Revealed at the panel: "He went on quite a bit about how just the name [Young Avengers] smacked of such an obvious money grab, or swipe at DC’s Teen Titans, and how he’d have to overcome that... He knew that the cover, with teen versions of Marvel icons, very deliberately, would make you think, 'I have to pick this up and see how terrible this is?!'" Shit. I'm so obvious.

The Bendis Board is concerned by a lack of Ultimates in Marvel's June solicits:

"I really, really wish they could combine George Perez & Bryan Hitch in terms of insane detail...and Mark Bagley in terms of sheer German effeciency. I mean...GOD DAMN, he's fast."

"You know, I would be a lot more tolerant of this had it not been for a couple of comments made by Millar himself. At WizardWorld Chicago last year, he was asked when Ultimates 2 would come out. He didn't speculate, but said that they were letting Hitch get a head start and that he was just finishing up issue 4. Two months later in a new interview, he was asked how far ahead Hitch was, and he said Hitch was just finishing issue 4 and starting issue five. I'm sorry, but this is so much bullshit I can barely wade through it. If you are going to schedule an obstensibly monthly book, the get the lead time you need to get it out monthly. Or even just freaking make it bi-monthly. Just stop it with the freaking lateness."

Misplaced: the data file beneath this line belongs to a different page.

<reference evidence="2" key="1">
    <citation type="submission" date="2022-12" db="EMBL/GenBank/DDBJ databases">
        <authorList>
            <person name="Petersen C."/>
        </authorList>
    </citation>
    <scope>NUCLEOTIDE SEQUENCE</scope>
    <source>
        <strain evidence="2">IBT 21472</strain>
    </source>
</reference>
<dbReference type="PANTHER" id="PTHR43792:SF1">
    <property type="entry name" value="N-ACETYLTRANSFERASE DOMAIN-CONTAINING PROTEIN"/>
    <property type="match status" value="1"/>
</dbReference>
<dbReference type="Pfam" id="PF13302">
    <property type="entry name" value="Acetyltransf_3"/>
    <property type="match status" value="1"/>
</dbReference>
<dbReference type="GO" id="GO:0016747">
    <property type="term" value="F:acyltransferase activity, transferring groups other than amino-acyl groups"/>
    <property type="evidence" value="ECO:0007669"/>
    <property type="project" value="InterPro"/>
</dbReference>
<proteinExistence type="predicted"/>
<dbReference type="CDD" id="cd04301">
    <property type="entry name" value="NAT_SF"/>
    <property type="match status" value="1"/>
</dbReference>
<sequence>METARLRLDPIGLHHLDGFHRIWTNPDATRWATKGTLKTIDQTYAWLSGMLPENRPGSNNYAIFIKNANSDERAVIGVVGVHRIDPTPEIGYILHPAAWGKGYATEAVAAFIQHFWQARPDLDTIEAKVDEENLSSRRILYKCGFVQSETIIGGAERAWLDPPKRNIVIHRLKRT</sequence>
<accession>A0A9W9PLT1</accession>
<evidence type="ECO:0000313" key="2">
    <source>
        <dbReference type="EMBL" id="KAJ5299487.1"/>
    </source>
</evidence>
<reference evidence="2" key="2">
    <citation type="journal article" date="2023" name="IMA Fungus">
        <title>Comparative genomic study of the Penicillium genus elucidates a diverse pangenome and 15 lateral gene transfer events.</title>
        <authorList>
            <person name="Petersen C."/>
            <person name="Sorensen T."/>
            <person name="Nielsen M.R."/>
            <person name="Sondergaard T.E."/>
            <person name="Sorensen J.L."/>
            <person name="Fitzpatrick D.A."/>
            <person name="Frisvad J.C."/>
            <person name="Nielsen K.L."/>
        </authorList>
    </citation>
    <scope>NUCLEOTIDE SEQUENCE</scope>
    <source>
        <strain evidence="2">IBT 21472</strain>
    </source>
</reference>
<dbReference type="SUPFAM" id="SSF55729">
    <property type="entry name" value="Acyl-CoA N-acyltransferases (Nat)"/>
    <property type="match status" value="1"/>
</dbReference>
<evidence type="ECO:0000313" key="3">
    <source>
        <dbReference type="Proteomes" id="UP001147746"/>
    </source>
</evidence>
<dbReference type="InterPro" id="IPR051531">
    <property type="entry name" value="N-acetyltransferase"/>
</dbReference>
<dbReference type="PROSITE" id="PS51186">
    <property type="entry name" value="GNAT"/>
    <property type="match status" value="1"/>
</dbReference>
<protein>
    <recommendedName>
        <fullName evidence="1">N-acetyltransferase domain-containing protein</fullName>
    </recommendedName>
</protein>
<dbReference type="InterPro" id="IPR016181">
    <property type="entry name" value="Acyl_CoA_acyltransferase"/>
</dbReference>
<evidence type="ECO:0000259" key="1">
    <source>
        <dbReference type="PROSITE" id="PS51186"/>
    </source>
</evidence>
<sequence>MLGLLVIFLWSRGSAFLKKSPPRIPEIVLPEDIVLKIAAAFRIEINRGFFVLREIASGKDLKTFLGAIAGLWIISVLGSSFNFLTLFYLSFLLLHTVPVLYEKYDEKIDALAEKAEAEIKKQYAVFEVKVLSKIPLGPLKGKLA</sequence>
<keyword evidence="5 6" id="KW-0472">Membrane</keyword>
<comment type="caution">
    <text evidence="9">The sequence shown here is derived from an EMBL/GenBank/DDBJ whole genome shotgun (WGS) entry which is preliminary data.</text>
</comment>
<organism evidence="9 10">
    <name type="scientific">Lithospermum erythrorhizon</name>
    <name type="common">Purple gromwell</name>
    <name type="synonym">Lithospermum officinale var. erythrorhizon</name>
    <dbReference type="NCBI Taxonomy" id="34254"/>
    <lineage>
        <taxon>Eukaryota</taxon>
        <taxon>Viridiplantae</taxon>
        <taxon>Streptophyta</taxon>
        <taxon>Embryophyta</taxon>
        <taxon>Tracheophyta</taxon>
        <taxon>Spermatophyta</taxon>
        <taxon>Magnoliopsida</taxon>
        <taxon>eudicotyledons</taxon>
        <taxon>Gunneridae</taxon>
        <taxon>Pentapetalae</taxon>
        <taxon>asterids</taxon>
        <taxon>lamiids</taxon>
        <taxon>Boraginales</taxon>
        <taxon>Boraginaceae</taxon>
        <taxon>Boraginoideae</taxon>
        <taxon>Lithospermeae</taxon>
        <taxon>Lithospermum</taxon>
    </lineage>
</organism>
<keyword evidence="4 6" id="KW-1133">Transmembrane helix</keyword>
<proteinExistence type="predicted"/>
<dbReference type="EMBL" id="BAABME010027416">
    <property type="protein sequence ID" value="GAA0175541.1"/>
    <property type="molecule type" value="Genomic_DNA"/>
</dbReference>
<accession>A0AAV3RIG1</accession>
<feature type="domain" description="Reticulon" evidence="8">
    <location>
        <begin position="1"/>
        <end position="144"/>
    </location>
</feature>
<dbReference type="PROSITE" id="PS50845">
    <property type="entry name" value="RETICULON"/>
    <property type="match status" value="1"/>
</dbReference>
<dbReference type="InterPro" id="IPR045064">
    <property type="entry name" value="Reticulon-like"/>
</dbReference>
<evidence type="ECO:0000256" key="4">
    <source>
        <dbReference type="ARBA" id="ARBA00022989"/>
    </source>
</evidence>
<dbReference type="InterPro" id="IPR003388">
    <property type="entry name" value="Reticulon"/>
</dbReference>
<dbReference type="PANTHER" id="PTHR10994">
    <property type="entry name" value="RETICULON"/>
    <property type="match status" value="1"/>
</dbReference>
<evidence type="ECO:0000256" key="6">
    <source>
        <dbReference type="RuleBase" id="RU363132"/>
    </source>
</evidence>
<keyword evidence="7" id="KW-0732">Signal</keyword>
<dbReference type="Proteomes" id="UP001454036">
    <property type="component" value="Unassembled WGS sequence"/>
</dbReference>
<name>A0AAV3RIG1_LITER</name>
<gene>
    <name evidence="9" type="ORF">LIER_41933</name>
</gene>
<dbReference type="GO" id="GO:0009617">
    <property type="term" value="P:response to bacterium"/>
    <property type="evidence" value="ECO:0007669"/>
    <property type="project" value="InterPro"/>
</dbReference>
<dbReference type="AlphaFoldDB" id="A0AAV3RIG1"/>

"Great results or no, it's outta line now. I don't care if you're DaVinci-- if you're drawing comics, you have a schedule. Period. This 'but the wait gives him more time to make it even more wonderful' argument is crap. It's past that now."

ICv2 has February's sales chart from Diamond. New Avengers, Astonishing X-Men and Superman/Batman make the top 3.

Greg Rucka talks Countdown on Infinite Crisis and The Omac Project: